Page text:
ENGL 7212: Creative Writing, Playwriting (Instructor and timing TBA)

FALL 2021  

English 7003: Trends in Contemporary Critical Theory (N. Pedri, Tuesdays 10:00am)

This course explores trends in contemporary literary theory as they have developed over the past three or so decades. A critical overview of major schools of thought will guide discussions about the role of theory in critical reading practices. Significant attention will be given to how the work of contemporary theorists can inform and enrich the reading of literature, making the practical application of theory central to the course.

ENGL 7104: True Original Copies: Shakespeare and the Question of Authorship (Dr. Robert Ormsby, Wednesdays, 10:00 am)

The stories that have been told about Shakespeare’s life in literature, film, theatre and tourism over four centuries have helped turn him into England’s “national poet.” In this course, we will examine how the cultural authority that comes with the status of such singular authorship is in fact shared among many other agents, including actors, directors, adaptors, writers, readers, and spectators across the globe. We will also consider the theory that someone else authored the works attributed to the artisan’s son from Stratford-upon-Avon and ask what it means to say that Shakespeare didn’t write Shakespeare. Throughout the course, we will be concerned with questions of originality and copying, the relationship between biography and writing, and the intercultural reception and perpetuation of “Shakespeare.”

ENGL 7205: Creative Writing: The Podcast (Angela Antle, Mondays, 7:00pm)

This is a workshop-based course during which we will experiment with recorded sound to create new forms of narrative. Students will have the opportunity to make an individual and collectively-written dramatic podcast, creative non-fiction sound essays, audio interviews, and sound art. Students will present audio art projects for peer critique each week and we will critique current and contemporary podcasts and sound projects. We will explore writing for the ear, the intimacy of audio, found sound, the spontaneity and immediacy of the spoken word, and the construction of soundscapes to enhance contemporary narrative. The Podcast introduces students to the opportunities of sound as a medium for narrative. Students learn to record and edit stories that range from creative non-fiction, to fiction and drama, consider the aesthetic elements of writing explored in creative writing classes, and critique each other’s podcasts in terms of writing, specifically how it relates to sound art. For more information, please contact Angela Antle.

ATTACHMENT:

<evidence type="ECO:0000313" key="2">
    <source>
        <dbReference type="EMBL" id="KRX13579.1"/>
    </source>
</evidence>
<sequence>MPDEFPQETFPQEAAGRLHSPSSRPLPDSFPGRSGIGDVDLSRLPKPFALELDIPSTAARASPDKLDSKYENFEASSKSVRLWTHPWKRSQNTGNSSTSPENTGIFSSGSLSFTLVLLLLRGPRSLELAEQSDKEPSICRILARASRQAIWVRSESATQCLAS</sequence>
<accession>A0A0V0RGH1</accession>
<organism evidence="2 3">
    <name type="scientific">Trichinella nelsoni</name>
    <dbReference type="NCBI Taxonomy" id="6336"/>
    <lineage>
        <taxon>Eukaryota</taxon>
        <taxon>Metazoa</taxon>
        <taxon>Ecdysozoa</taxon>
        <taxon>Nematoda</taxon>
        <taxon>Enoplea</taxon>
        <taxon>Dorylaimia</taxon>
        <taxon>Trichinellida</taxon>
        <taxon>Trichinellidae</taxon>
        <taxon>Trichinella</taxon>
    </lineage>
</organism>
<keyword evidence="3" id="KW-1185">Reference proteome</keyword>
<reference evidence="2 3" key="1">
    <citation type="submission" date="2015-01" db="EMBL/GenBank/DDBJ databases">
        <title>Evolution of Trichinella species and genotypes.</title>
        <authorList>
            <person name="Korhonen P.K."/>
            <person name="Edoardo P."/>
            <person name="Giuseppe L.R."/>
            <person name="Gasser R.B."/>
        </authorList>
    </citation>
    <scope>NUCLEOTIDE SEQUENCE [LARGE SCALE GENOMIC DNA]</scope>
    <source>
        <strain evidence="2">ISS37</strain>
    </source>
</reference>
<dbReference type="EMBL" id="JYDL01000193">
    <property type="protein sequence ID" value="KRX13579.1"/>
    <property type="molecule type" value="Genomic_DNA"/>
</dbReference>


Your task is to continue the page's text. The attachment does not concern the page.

ENGL 7305: Barnum’s Egress: Low Culture in 1850s New York City (Dr. Andrew Loman, Thursdays, 10:00am)

A landmark of Lower Manhattan in the 1840s and 1850s, Barnum’s American Museum was a key site in the emergence of the American culture industry. This course will use the Museum as the starting point for various forays into the low culture of the era. We’ll explore waxworks, early comics, temperance melodramas, minstrelsy, ethnographic tableaux and other displays of “human curiosities,” moving panoramas, dioramas, songs, advertisements, and so on and so on: in keeping with the dynamism of the period, we can anticipate bewildering variety. We’ll read these various media without condescension and in a historicist spirit, which is to say, conscious of their production at a specific moment in New York, American, hemispheric, and global history.

ENGL 7650: Newfoundland Drama (Dr. Denyse Lynde, Mondays 10:00am)

This course will introduce students to Newfoundland Drama and, since drama cannot be considered outside of its theatrical context, we will explore drama as performance, collaborative performance, and the single-actor format, and further examine various forms that are being explored and exploded. Students will also be introduced and encouraged to use the rich resources available at the Centre for Newfoundland Studies at Memorial's QEII library and the STAGE project in particular.

Past graduate courses